studio ghibli

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anime memes miyazaki new anime short
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Studio Ghibli's Hayao Miyazaki has a reputation for being terrible at retirement; he's tried it six times over the years, always coming back to filmmaking, but it seemed like his most recent attempt had finally stuck. Except he's working on another new film. Miyazaki revealed in a press conference, 

I have just begun work on a new anime, it's a wonderful project. I’m working with some of my usual staff, as well as some staff from the computer graphics world.


The new film is a 10 minute short telling the story of a caterpillar named Boro for the Ghibli Museum in Tokyo, and will take approximately three years to complete. With any luck, Boro will be at least as cute as the velvet worm named after Miyazaki's famous character Totoro:


(Nicky Bay)

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Last week The Guardian asked movie producer Yoshiaki Nishimura his thoughts on whether or not Studio Ghibli would employ a women director, and you could say his reply set off a barrage of outrage from various communities.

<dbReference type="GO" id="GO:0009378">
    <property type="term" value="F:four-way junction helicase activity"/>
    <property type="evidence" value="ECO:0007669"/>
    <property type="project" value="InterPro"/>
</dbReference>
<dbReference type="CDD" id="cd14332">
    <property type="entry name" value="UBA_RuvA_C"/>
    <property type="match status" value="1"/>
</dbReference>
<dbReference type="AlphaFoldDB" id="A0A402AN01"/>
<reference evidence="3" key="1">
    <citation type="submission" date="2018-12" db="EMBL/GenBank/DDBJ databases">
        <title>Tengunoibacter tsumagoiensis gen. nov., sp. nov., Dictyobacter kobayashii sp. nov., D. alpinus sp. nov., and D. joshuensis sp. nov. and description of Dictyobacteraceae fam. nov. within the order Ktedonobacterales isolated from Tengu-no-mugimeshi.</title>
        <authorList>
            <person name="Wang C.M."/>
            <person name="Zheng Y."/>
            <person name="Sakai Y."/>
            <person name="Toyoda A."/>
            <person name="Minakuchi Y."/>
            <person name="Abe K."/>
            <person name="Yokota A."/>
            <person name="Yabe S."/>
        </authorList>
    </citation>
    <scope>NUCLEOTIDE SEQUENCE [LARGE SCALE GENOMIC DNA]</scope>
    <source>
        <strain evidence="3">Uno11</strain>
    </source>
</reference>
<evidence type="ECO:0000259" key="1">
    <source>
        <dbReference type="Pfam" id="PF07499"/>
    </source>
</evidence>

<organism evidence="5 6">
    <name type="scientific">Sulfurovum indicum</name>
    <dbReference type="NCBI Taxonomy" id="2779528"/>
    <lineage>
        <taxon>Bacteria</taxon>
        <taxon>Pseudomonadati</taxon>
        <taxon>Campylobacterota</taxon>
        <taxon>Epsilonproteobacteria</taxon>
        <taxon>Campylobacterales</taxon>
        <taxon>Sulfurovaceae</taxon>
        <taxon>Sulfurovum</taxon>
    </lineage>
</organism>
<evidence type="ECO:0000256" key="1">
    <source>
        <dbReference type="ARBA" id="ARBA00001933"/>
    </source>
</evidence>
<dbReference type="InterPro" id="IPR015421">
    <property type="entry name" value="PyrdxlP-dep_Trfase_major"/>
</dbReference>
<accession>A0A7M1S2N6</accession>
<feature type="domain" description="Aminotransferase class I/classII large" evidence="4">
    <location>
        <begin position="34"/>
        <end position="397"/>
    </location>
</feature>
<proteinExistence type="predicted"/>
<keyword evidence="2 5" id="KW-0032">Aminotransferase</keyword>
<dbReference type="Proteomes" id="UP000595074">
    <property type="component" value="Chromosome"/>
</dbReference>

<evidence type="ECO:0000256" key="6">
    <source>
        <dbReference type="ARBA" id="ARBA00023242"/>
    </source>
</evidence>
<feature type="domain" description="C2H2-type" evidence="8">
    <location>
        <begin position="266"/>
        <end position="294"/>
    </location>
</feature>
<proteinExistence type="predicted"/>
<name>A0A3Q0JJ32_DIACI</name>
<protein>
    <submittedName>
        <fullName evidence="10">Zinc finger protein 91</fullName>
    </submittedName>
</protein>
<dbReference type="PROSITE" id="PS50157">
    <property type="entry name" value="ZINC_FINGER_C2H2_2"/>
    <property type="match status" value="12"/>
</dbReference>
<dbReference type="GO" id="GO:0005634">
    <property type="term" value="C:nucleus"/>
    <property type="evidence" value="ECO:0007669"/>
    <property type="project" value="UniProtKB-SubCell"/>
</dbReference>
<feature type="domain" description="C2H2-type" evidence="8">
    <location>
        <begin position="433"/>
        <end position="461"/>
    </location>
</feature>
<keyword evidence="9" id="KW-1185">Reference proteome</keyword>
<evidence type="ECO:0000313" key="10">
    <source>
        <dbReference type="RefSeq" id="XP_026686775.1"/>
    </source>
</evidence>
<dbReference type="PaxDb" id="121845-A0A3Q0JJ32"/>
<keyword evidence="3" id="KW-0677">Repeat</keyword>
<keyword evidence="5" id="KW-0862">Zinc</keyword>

Will Ghibli ever employ a female director? “It depends on what kind of a film it would be. Unlike live action, with animation we have to simplify the real world. Women tend to be more realistic and manage day-to-day lives very well. Men on the other hand tend to be more idealistic – and fantasy films need that idealistic approach. I don’t think it’s a coincidence men are picked.”

Fortunately, Nishimuru was quick to recognize his mistake, and he took to Twitter a few different times to issue his apologies. Here's his apology translated, in full:

“I would like to apologize for what was proclaimed in a June 6 article in The Guardian. The article was based on an interview done in the U.K. on September 28, 2015, and sure enough, those are the things I said. First of all, I left Studio Ghibli in late 2014, and I not a Ghibli employee. I would like to apologize for making everyone who loves Ghibli feel unpleasant due to the misunderstanding that this was representative of Ghibli’s thinking. Secondly, as for the comment that men tend to be more idealistic and women tend to be more idealistic, that is a discriminatory, one-sided point of view, and I most certainly had that. I’ve reflected, and I have learned a lesson. Gender is not related to making movies. I am truly sorry.”
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